Climate Impacts in New York City: Sea Level Rise and Coastal Floods
Title | Introduction | Methods | Results | Discussion
The Rockaways, Queens
The detailed beach profile shows that a 100-year flood could have devastating effects on the region. The beach will not be sufficient protection from a surge created by such a powerful storm. Projections for 2050 and 2100 (Figures 21 and 22) imply that up to 3.5 meters of beach could be lost as a result of permanent inundation due to sea level rise, not counting beach erosion. This means that the region will receive less protection from the beach, in the event of a storm. According to Coch10, "wide beaches, high dunes, and stands of vegetation are the best defense against storm surge." With sea level rise, beaches will become much narrower, which will weaken the region's defense from storm surge. This is becoming even more of a pressing issue because new housing is being built to attract more people to the area.
In addition, the Rockaway region is home to Beach Channel High School, which is built on landfill. The Rockaways also houses another junior high school and a sewage treatment plant. When a severe flood comes into the area, the sewage treatment plant is forced to dump raw, untreated sewage into the waters that surround it. This poses a threat to the marine life in the waters, as well as to the many people who use the Rockaway beaches during the summer months for recreation and as a food source for fish (sport or subsistence fishing).
One possible way of dealing with the effects of sea level rise in the Rockaways for the short term is to step up the beach nourishment projects that have been going on since 1924 to fight coastal erosion. Depositing more sand on the beach will strengthen the defense that the beach provides against coastal flooding in spite of sea level rise. In the long-term, it is likely that sea walls will have to be constructed around built-up areas. The wetlands of Jamaica Bay, should also be protected as they act as a buffer against coastal storms for this region. This is necessary for protecting the local residential communities such as Broad Channel or Howard Beach. In addition, it is important to preserve such an important ecological resource.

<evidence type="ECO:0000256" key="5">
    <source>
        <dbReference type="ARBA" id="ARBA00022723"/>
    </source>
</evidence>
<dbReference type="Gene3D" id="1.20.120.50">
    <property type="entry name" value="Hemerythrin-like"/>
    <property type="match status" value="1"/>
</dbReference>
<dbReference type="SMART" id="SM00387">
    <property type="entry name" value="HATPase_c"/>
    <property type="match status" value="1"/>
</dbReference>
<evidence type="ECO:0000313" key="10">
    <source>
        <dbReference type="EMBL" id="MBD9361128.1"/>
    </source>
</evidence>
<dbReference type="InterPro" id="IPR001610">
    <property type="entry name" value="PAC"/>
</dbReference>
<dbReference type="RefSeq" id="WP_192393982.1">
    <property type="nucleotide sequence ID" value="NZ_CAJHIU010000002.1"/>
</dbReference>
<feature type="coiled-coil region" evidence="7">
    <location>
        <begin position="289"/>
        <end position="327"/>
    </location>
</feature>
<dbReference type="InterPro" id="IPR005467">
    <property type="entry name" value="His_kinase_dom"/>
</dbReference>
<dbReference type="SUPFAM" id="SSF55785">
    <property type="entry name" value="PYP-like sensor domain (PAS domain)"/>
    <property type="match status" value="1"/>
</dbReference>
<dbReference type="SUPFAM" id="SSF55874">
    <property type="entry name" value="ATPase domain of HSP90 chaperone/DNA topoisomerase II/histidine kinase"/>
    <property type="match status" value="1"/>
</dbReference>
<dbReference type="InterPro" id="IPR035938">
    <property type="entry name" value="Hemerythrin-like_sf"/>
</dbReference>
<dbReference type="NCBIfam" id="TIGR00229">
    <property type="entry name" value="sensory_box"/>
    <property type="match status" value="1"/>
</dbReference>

In summary, this assessment has shown that the Rockaways will be vulnerable to the consequences of sea level rise. It is important that the NYC Department of Environmental Protection and The New York State Department of Conservation to take action on this issue before time runs out.
Lower Manhattan has a population of approximately 6.3 million inhabitant. The income distribution ranges from $10,000-120,000/year, the residential property within Lower Manhattan may be relatively low, its commercial and federal sites certainly bring up its real estate value, making it one of the most expensive places in the United States to reside in. Although Manhattan has dealt with the flooding issue relatively well so far, it has a long way to go. Storm intensity and frequency is increasing, and while the rates are not tremendous, current trend models do show a projected increase of 27.6 cm/year
Figure 25 of the Battery Park sea wall displays the relatively low height between the water level and the highest point on the wall. Housing developments, parks and commercial real estate lie less than a quarter of a mile away from the sea wall, placing themselves at very high risk for flooding during coastal storms.
Figure 16 shows the recurrence curve, which was used during the study to calculate the impact of future storms in the area. It was concluded that not only would storm intensity increase in the future, but storm frequency as well. Simply stated, this means more damage for the Downtown Manhattan. The exact damage of future storms can not be accurately defined, strong storms can be expected in higher numbers in the near future, leaving a great deal of damage in their wake. The Nor'easter of 1972 reached NY in the second week of February, causing major flooding to coastal communities, such as Battery Park and lower Manhattan, it flooded JKF Airport, and caused power outages that led to the suspension of subway services for the duration of the storm. A storm of such an effect was only witnessed once during the 1970's, and although the 1980's did not see that many more, the 1990's brought about a high number of storms of similar intensity (e.g., Perfect Storm, 1992). A sea wall as low as the one depicted in the image above will be of little help when a severe storm like the Nor'easter of 1972 strikes again.